From People on Psychedelics
Dr. Timothy Francis Leary was an American writer, psychologist, futurist, and advocate of psychedelic drug research.
- [about his first acid trip]: "From the date of this session it was inevitable that we would leave Harvard, that we would leave American society and that we would spend the rest of our lives as mutants, faithfully following the instructions of our internal blueprints, and tenderly, gently disregarding the parochial social inanities." -- the book High Priest
- "We always have urged people: Don't take LSD unless you are very well prepared, unless you are specifically prepared to go out of your mind. Don't take it unless you have someone that's very experienced with you to guide you through it. And don't take it unless you are ready to have your perspective on yourself and your life radically changed, because you're gonna be a different person, and you should be ready to face this possibility." Documentary CBC: "How To Go Out of Your Mind: The LSD Crisis" (1966)
- "Turn on" meant go within to activate your neural and genetic equipment. Become sensitive to the many and various levels of consciousness and the specific triggers that engage them. Drugs were one way to accomplish this end. "Tune in" meant interact harmoniously with the world around you — externalize, materialize, express your new internal perspectives. Drop out suggested an elective, selective, graceful process of detachment from involuntary or unconscious commitments. "Drop Out" meant self-reliance, a discovery of one's singularity, a commitment to mobility, choice, and change. Unhappily my explanations of this sequence of personal development were often misinterpreted to mean "Get stoned and abandon all constructive activity." -- Flashbacks (1983)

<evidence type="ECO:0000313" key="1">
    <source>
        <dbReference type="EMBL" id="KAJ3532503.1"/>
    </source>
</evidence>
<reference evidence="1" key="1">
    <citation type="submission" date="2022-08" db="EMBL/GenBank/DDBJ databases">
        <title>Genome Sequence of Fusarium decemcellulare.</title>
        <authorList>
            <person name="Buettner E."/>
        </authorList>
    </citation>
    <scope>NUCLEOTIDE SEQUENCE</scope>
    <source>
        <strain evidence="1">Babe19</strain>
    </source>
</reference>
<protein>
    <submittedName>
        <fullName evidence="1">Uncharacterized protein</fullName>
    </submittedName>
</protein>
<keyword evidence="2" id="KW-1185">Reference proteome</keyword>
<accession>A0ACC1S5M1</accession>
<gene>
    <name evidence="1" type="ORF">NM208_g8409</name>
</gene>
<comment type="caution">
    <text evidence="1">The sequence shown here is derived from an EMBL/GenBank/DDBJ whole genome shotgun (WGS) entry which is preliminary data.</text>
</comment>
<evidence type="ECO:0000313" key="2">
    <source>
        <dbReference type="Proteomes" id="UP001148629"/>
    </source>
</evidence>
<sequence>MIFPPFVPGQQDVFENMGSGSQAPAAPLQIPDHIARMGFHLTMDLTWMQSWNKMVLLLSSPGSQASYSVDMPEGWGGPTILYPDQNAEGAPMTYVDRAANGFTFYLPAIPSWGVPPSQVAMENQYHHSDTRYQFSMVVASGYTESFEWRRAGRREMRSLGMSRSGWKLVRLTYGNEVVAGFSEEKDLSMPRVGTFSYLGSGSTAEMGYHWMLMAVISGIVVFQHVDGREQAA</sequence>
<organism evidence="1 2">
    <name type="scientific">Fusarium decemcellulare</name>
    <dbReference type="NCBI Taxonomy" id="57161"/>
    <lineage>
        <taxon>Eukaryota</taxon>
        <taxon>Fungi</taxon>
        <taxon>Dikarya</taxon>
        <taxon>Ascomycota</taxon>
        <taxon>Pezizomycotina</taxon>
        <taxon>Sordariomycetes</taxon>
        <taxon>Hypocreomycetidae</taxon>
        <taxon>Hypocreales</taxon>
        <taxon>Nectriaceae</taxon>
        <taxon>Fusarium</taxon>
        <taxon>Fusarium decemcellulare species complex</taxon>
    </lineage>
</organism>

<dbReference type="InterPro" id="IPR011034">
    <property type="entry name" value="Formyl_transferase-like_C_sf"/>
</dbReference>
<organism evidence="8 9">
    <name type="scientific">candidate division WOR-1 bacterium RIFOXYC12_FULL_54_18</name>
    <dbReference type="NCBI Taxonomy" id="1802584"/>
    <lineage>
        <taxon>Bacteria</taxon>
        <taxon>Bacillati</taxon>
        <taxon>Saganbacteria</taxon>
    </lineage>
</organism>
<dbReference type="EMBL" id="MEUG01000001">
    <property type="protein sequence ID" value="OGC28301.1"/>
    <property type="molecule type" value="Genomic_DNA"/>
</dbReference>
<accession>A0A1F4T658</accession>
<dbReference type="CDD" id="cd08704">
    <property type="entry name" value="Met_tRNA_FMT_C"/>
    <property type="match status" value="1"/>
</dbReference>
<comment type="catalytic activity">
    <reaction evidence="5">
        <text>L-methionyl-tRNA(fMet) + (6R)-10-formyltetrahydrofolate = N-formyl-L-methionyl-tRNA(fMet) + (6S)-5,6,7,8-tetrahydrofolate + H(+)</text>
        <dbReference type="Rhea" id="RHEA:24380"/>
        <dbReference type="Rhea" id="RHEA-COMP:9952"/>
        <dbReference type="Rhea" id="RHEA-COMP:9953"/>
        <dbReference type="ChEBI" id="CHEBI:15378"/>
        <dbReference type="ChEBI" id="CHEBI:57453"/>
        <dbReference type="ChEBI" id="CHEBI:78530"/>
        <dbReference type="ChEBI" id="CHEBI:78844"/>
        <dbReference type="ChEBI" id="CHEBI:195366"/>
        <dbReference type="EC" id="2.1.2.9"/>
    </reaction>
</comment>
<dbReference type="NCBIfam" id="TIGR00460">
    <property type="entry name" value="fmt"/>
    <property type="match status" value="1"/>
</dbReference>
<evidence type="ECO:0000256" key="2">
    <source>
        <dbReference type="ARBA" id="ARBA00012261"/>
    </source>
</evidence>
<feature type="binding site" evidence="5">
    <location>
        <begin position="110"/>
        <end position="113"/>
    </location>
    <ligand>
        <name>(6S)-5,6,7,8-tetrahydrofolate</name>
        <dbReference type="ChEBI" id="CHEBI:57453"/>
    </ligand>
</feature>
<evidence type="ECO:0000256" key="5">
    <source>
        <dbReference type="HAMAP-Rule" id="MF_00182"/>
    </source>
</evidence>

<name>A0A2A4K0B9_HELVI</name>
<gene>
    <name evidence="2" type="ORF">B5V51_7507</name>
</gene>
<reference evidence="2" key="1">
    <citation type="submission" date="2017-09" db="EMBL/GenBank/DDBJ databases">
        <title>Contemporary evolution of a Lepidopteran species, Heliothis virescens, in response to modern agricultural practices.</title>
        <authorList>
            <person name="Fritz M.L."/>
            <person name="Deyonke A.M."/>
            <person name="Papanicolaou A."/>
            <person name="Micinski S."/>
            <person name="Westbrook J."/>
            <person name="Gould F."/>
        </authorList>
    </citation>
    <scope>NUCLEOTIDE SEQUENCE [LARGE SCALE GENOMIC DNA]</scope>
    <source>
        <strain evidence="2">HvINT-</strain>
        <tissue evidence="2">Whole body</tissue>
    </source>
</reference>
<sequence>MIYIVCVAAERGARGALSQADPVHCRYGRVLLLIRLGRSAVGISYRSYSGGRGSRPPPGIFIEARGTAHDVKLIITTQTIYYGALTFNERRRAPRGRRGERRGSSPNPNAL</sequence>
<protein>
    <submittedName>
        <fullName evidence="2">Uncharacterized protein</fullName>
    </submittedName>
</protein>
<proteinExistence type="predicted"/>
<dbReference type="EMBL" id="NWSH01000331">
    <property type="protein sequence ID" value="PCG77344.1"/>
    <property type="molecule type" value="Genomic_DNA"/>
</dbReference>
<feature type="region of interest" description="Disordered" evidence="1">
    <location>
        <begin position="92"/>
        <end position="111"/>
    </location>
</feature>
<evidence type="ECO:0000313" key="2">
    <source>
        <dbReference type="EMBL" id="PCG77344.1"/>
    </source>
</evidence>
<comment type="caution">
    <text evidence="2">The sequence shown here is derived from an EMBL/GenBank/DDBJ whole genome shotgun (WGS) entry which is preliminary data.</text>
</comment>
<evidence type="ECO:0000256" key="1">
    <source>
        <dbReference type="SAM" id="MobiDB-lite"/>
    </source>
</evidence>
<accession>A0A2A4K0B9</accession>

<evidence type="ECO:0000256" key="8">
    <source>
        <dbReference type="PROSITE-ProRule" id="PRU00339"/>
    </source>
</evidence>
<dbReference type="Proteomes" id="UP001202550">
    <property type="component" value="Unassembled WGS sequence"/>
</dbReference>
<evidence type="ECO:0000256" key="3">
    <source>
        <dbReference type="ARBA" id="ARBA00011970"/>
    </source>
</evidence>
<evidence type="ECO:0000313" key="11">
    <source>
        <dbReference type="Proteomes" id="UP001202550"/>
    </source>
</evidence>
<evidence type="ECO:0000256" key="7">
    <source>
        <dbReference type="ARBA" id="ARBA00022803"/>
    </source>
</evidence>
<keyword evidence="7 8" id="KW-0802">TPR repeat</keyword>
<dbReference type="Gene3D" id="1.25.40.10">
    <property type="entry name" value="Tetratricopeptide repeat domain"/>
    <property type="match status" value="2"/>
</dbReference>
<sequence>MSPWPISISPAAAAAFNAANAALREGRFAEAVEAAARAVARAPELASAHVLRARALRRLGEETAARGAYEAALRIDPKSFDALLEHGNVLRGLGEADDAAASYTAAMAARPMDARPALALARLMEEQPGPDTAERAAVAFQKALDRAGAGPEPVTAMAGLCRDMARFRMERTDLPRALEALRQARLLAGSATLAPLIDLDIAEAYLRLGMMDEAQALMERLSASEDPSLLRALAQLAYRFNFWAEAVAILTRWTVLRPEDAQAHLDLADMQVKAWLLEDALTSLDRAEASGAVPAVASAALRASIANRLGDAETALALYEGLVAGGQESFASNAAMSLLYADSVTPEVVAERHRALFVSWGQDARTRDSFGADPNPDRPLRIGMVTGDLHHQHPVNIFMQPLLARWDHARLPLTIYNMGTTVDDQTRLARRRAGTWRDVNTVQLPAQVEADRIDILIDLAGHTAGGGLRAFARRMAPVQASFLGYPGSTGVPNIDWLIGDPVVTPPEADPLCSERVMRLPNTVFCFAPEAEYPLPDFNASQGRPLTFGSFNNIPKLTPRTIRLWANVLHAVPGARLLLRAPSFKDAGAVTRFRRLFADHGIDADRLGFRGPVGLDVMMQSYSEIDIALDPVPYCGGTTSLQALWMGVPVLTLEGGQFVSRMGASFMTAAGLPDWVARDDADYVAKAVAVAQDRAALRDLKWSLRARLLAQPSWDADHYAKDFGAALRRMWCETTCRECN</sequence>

- "I am 100 percent in favor of the intelligent use of drugs, and 1,000 percent against the thoughtless use of them, whether caffeine or LSD. And drugs are not central to my life." -- Chaos and Cyber Culture (1994)
- "A psychedelic experience is a journey to new realms of consciousness. The scope and content of the experience is limitless, but its characteristic features are the transcendence of verbal concepts, of space-time dimensions, and of the ego or identity. Such experiences of enlarged consciousness can occur in a variety of ways: sensory deprivation, yoga exercises, disciplined meditation, religious or aesthetic ecstasies, or spontaneously. Most recently they have become available to anyone through the ingestion of psychedelic drugs such as LSD, psilocybin, mescaline, DMT, etc. Of course, the drug does not produce the transcendent experience. It merely acts as a chemical key — it opens the mind, frees the nervous system of its ordinary patterns and structures." -- The Psychedelic Experience (1995)